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Lethbridge Herald Newspaper Archives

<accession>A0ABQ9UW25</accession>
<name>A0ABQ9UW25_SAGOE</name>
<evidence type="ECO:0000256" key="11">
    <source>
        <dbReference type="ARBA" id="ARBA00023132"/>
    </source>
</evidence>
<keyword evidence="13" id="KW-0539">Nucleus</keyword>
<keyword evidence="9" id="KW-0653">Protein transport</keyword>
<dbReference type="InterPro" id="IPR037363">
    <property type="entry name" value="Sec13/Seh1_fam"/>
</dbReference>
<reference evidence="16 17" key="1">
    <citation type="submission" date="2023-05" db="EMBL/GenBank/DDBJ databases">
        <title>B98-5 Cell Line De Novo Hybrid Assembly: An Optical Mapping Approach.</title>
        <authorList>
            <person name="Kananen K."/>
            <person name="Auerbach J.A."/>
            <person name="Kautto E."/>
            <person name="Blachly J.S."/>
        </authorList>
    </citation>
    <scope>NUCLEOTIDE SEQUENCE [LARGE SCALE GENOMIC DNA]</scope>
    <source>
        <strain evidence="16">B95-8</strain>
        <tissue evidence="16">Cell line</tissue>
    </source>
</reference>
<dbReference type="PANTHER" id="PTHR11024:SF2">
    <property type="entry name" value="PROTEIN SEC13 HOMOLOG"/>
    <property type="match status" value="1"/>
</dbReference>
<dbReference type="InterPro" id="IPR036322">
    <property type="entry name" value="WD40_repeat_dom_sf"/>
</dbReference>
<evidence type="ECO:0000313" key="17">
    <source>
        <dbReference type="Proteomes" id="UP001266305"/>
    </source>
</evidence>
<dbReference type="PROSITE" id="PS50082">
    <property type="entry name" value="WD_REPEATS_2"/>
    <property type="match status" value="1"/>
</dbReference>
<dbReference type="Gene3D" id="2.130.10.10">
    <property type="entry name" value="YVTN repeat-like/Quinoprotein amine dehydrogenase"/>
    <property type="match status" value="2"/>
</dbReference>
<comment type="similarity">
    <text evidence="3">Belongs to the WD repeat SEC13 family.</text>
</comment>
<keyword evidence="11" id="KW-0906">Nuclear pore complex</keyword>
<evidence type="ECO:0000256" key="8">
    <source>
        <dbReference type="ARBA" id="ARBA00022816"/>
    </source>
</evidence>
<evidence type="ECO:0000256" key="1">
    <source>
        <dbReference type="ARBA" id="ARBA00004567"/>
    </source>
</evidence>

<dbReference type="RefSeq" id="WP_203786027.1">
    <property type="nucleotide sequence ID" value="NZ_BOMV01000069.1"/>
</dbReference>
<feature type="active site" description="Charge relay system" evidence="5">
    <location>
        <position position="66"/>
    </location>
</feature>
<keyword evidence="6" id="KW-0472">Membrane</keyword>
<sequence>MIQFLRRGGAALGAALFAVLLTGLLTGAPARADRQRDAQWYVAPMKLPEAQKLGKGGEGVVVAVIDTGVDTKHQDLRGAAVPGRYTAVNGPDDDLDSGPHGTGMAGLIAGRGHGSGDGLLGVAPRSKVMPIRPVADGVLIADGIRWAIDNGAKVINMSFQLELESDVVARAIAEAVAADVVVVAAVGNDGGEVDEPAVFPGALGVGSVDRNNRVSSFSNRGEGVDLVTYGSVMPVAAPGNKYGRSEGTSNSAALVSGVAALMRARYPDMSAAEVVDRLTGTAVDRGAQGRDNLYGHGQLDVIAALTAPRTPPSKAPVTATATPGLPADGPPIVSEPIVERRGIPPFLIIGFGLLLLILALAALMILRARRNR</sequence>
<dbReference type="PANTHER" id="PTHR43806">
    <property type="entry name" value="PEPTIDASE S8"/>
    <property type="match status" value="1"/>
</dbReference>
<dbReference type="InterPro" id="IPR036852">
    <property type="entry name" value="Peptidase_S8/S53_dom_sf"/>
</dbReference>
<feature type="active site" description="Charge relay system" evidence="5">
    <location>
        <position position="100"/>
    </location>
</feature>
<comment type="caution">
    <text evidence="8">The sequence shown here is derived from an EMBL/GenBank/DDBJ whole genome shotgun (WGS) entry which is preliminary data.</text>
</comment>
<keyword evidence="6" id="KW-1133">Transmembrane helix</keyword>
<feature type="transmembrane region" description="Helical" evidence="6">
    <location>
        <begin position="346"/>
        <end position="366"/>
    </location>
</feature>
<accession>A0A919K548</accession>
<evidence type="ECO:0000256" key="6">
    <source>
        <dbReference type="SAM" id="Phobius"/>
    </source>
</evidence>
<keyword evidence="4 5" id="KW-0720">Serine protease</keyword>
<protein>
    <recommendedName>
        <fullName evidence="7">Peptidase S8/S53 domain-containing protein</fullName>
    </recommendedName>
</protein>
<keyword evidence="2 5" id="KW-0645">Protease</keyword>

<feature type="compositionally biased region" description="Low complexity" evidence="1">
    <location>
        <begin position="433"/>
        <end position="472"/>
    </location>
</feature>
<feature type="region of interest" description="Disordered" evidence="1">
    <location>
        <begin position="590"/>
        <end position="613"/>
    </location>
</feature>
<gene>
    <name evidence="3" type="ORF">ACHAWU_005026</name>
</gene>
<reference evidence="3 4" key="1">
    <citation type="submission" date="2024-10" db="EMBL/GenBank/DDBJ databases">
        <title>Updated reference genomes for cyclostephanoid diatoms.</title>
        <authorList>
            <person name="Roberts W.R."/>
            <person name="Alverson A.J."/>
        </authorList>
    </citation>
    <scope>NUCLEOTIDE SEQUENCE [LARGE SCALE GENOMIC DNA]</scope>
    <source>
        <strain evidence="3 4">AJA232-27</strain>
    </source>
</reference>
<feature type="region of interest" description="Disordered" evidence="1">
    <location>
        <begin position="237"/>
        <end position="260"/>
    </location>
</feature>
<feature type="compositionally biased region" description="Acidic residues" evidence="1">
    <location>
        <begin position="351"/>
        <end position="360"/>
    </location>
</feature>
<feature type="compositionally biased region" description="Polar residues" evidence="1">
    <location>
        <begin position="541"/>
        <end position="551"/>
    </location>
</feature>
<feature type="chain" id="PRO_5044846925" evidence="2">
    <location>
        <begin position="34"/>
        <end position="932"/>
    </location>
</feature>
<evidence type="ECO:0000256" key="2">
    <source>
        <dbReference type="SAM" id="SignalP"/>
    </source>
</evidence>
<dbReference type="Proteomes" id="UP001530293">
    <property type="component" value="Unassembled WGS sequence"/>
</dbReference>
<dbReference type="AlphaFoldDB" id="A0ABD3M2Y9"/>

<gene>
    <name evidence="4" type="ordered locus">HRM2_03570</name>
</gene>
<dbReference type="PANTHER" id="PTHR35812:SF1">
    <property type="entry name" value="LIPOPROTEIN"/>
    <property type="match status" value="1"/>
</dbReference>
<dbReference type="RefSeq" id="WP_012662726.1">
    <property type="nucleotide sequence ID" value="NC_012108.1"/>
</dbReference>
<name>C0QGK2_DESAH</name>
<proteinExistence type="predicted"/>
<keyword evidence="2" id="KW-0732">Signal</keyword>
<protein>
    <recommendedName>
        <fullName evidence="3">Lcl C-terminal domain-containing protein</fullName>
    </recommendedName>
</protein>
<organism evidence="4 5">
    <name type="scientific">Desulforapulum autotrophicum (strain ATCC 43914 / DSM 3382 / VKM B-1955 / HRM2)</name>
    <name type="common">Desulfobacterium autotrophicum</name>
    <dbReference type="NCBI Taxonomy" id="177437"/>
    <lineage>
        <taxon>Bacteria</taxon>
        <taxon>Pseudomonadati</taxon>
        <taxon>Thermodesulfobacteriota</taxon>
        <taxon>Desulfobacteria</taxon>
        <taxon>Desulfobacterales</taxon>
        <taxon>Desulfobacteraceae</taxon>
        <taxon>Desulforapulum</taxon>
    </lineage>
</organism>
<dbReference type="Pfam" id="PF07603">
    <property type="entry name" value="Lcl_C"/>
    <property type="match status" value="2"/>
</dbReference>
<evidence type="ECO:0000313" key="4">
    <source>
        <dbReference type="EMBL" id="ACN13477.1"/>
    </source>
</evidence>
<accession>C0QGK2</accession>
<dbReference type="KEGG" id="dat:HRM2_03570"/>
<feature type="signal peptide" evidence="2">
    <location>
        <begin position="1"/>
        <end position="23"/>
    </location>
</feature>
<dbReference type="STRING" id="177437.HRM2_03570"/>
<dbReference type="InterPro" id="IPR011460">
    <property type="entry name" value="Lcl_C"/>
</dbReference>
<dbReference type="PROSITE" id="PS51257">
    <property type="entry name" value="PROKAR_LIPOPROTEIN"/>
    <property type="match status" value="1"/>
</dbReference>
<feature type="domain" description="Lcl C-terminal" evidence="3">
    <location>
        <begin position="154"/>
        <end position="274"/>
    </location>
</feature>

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Lethbridge Herald (Newspaper) - February 14, 1973, Lethbridge, Alberta 40 - THE UTHBR1DGE HERALD - Wednesday, February U, 1973------.....-----.______ Tomorrow or in 100 years? California is waiting for the big catastrophe CHARLES FOLEY | London Observer j LOS ANGELES - Califor-: nia's famous San Andreas fault,, one of the earth's major frac- j lures, is "locked" and building up tension for a violent unlocking. Dr. Darroll Wood, of the Na-1 tional Centre for Earthquake Research in Menlo Park, California, says: "The part of the state on the Pacific side of the fault is moving northwards; the plate on the other side is heading south. They've moved an incredible 700 miles In the past 20 million years." In another eight million years, Los Angeles should be next to San Francisco. | The fault is plainly visible i from the air, running from north of San Francisco all the way down'to the Gulf of Mexico. It passes through orange groves, displacing neat rows of trees, through roads and rivers and city sewers. Both at San Francisco and in the Los Angeles region, experts say, the rocks of the two sliding plates are jammed together, and no one can predict when the enormous pressure thus created may be released. They say it could have the force of a 100-megaton bomb. ALARM The devastation of Nicaragua's capital city, Managua, by an earthquake that left at least 10,000 dead, has sent alarm waves shuddering through California. Earthquakes, unlike that proverbial lightning, tend to strike twice In the same place. Managua had an earlier cataclysm in 1931. 'Hie Pacific Coast of the Americas, from Chile to Alaska, has been hit again and again. In the recorded history of California there have been three truly great quakes, measuring eight or more on the Richter scale: one in 1857. another in 1872 and the third, the notorious San Francisco disaster, in 1906. Some say the next big one is now overdue, others that it is still perhaps 100 years away. Optimists claim that the high-rise towers of Los Angeles and San Francisco will withstand an earthquake and that the death toll will not rise above a few hundred. They point to a striking disparity in the results of Managua's quake and the shock that hit Los Angeles in February 1971. Both measured 6.5 on the Richter scale; but Managua was razed, with great loss of life, while in Los Angeles only 64 people died. DECADES The reason: American residential homes are mainly wood - frame constructions, whereas poorly cemented stone and other heavy material is used in Latin America. And many of the tall U.S. buildings are mainly steel, as opposed to reinforced concrete south of the border. . 'The big quake could be decades away," says Dr. Robert Hamilton of the U.S. Geological Survey, "and it could be tomorrow." Dr. Hamilton and associates are engaged in studying the earth's structure to improve quake forecasting. He ! believes that an intensive research program is improving U.S. ability to predict quakes. "Eventually we'll be able to find signs of unusual build-up in stresses by measuring rock deformation in boreholes. Since a really bit quake affects regions of several hundred miles, we can recognize when conditions are ripe." Scientists at Menlo Park are now looking for other signs, like the rapid tilting of the earth, which might make it possible to predict the moment of an earthquake within days or weeks. An instrument which measiu-es minute tilting of the ground is seen as the best bet: tilt has turned out to be the easiest measurement to take and, in combination with other devices, it might produce the answer to the questions "When," "Where," and "How big." The role of computer technology will be immense, says Dr. Wood, in comparing historical data with current information and looking for trends. Some time ago. a 67-year-old Californian recluse named Reuben Greenspan, who had reportedly predicted earthquakes with surprising accuracy in the past, set some knees knocking by announcing a massive quake for Jan. 4. But prophets of doom are two-a-penny here. "We've become blase about all these predictions." says Joseph Armin, president of the Junior Chamber of Commerce, which had planned a "quake watch" cocktail party on the top floor of the 52-storey Bank of American, San Francisco's tallest building, at the hour' scheduled for the quake. 'We laugh at them; but if we do go, we might as well go with a martini glass in our hand." HOW TO SPOT AN EARTHQUAKE BEFORE IT HITS For Nicaragua worst crisis still to come NIGEL HAWKES London Observer j LONDON - An early warn- ! ing system for predicting earth- \ quakes several days before \ they happen has been devel-! oped by two teams of geol-1 ogists, in the United States and ; in the Soviet Union. The method has not yet been j j tested in the world's major I ; earthquake zones, but if it j | woi'ks as well there as it does ;in New York State and the Garm region in Central Asia it could be used tor preventing loss of life in disasters such as the Managua earthquake. The method should give both j an i n d i c a t i on of the likely I strength of the earthquake and sufficient warning of its arrival to allow evacuation of the ; population. It involves the care-; ful observation of the many small earth tremors which often travel through the earth's crust and can be detected by instruments. The seismic waves come in two varieties which travel through the earth at different speeds. In general, the waves caused by compression of rocks travel almost twice as fast as those caused by shear -when rocks are split apart. INDICATOR By themselves the waves tell j one little. But four geologists at the Lamont-Doherty Geological Observatory of New York's Columbia University have shown that if the veloci- c MACLEODS RED TAG SPECTACULAR Coronado by brother Lightweight Zig Zag Sewing Machine with Automatic S-T-R-E-T-C-H [ ties of the two different kinds j of waves are compared they ' can provide an indicator of | forthcoming earthquakes. This result, they say in a recent edition of NATURE, confirms work done several years ago in the Soviet Union. For most of the time, the ratio between the velocities of compression and shear waves varies little. But several days before a large earthquake it appears to dip quite noticeably, then increase again to i.s previous value just before the earthquake begins. The longer this clip in the velocity ratio persists the more violent the eventual earthquake. An earthquake occurring 10 days after the dip began would be of magnitude 3 to' 4 on the Richter Scale - a fairly substantial earthquake. Really disastrous earthquakes, oi magr.aude sevaa or more, would occur only if the dip in the velocity ratio persisted for very much longer. Both the Americans and Soviet geologists worked in regions where large earthquakes were preceded by smaller tremors. Unfortunately, this is not true of all earthquake regions: some big quakes happen without any advance warning. But the geologists from Columbia suggest that where natural tremor* do noi oc^ur. artificial ones could be created by detonating small explosions and creating seismic disturbance. So far neither team has come up with an explanation why seismic wave velocities should vary before earthquakes. One possfoility is that cracks opened up in the earth's crust would affect the rate of propagation of seismic waves. In that case the method amounts to a means of monitoring these pre-earthquake changes in the crust. Whatever the precise mechanism, it seems worthwhile to try to extend the method to regions where earthquakes are a real hazard. Feb. 15th, 16th, 17th Just Say "Charge It" on your GAMBLE'S Charge Card � Everything you ever wanted  lightweight - die east head  Rugged and durable - built to lost  True stretch stitch  Fingertip touch tension  Twin needle sewing  Sews on all fabrics Many Other Model* Available CABINETS Priced from 36.9$ to 69,95 MISS ANNA RETZLAFF Will demonstrate to you all the fine features of this brother Sewing Machine and other models. She will also help you with all your sewing needs. Available Only at . . . MACLEODS DBS WILSON London Observer MANAGUA - The relief planes, many of the emergency teams, the official fact-finders, the reporters and cameramen have departed, and �the stunned people of Nicaragua are left virtually alone to tot up the real cost of the earthquake that in a few minutes on Christmas Eve demolished the 27 square kilometers of the capital city that had been the head and heart of the nation. The first emergency is over, the 10,000 "known dead" have been buried, and diseases such as cholera and typhoid have been avoided. No-one knows exactly how many died. Many bodies remain under the rubble, and every day the radio broadcasts pathetic appeals for lost relatives. The 20,000 injured have been treated. The 250,000 homeless have been temporarily sheltered in "tent cities," in impromptu shacks, or with friends and relatives scattered all over the country. HARDSHIP But even the people who lost family and friends now realize that the real crisis is yet to come for the loss to this relatively poor country of its capita] means not only the few hours of horror at Christmas, but years of' hardship. Even before the earthquake the country faced a disaster, for drought caused widespread hunger and more than 100,000 were already dependent on State help. Now that number has been increased until it represents a quarter of the nation. This problem has to be tackled despite the lass of 40 per cent of the gross national product in a few minu.es. the loss of the whole governmental apparatus, most of the country's small businesses, and nearly a million square metres of commercial buildings, facto ries and offices, from where much of the nation's income has pre-\ viously come. I It is estimated that $1,000 i million will have to be granted ' or loaned to the country to replace its capital - not only the parks that affect the economy,-but the 50,000 demolished homes and the 24,000 that have been extensively damaged, the 956 schools, and the four main hospitals comprising 40 per cent of the bed capacity of the country. HELP So the nation's appeal to the world changes from one for medical .supplies, tents, blankets and other emergency aid, to one for money to help to clear seven million cubic metres of debris and rebuild the capital. It has asked relevant world agencies such as the United Nations and the World Bank, to treat it as one of the world's least developed countries - a claim that would have been unjustified five weeks ago but now seems more than fair. A food-for-work program has been launched to back up the massive public works that need to be undertaken, first in the towns and provinces where the former Managua dwellers now live, and where previously poor services are now totally inadequate, and secondly in the reconstruction of the city itself. It is hoped that the work will also boost the people's morale. "1973 - year of hope and reconstruction," the posters say, and the people are urged not to become apathetic or too dependent on handouts. The most affected by the earthquake are the middle income families. The rich lived outside the centre and their homes were nearly all untouched. They may have lost businesses, but they could afford to be insured. The poor had little to lose anyway, and, ironically, their wooden shacks on the outskirts took the blow like punchdrunk boxers and just refused to fall down. WIPED OUT But the middle income families were hit twice: their homes were most vulnerable to the earthquake and collapsed in their thousands. Nearly all their businesses - as much as 95 per cent - were wiped out. shops, offices, factories and warehouses destroyed. Few were insured, and 'few had saved money. Years of industry had made them comfortable - now they are the nation's most dispirited poor. Solis Morales, his brothers and their families, are flow In three tents near Masaya. The whole fabric of their lives is in ruins. Senor Morales, at 62, has known it all before. He was neariy killed in the 1931 earthquake and can still describ* it vividly. He and his .wife, Sara, who also remembers the 1931 disaster, have worked 25 years to build up a prosperous supermarket and had a car, a television set, and all the trappings of middle income. They lived above the shop. A brother's electrical workshop, the product of 18 years' i woi k. was nest door. When fcha : earthquake struck they were all trapped under crumbling walls and had to be dug out. They have lost everything. Uninsured and without savings, Senor Morales admits: "My spirit is broken. I can't and won't try to do it again. We will never go back." The man who runs the whole, country like a cross between a family business and political dictatorship, General Anastasio Somoza, saw me for 30 minutes in the room of his suburban house where all the decisions, from the purchase of a prefabricated house to the priorities for rebuilding the nation, are taken. He has recovered from the initial shock of seeing his power base temporarily destroyed and once more exudes the supreme assurance that comes with his kind of ealth and power. Indeed, the nation's new problem has made him more powerful. Despite much evidence the blandly denies that his soldiers shot at or killed pillagers. He defends the decision to rebuild Managua on or near a site where it has been hit by major earthquakes three times - the land, he poiints out equally blandly, is worth up to $400 million (he does not mention the value he puts on lost lives.) General Somoza says that this time Managua will be built to higher standards. (An experienced LnteiT.'ational engineer told me that 80 per cent of the devastation was caused by bad building.) He says he wants to decentralize much of the small business and commerce, and build a smaller capital. ITS HARD TO KEEP YOUR MM) ON THE ROAD WHEN TOUR BACK IS KILLING \OU VMj spent 11 years designing and refining the \blvo so you won't be fed up with it in 2 or 3. , y- ,,'And among the things that will keep you I footiijgetting tired of a Volvo are our bucket seats. \ ^ ,They don't just sit there like living-room -''sofas: I ney actually do things to keep you alert 'and relaxed. THe small of yojtirback gets special attention, because that s where pain often starts. Note-the five steel \vires in the back of the seat. At the twist of a knob, ybu can tune them to '� give you firm or soft support, ' A lever controls the angle of the back from bolt upright to reclining. / ; So to Volvo's long list of sane standard ?'< 'features (like four-wheel disc brakes, two different ^bjandereoatings and a rear window defroster) Ipjjrpu can add yet another: '**� And if your car doesn't fit right, you can't PHONE 327-4240 CENTRE VILLAGE MALL 8 ci*?* VOtvO 6tV*B� CfD, OVSMBM OILtVf �V AVAIUILC SHORT STOP AUTO LTD., 538 6th Street South, Lethbridge 328-6586 ;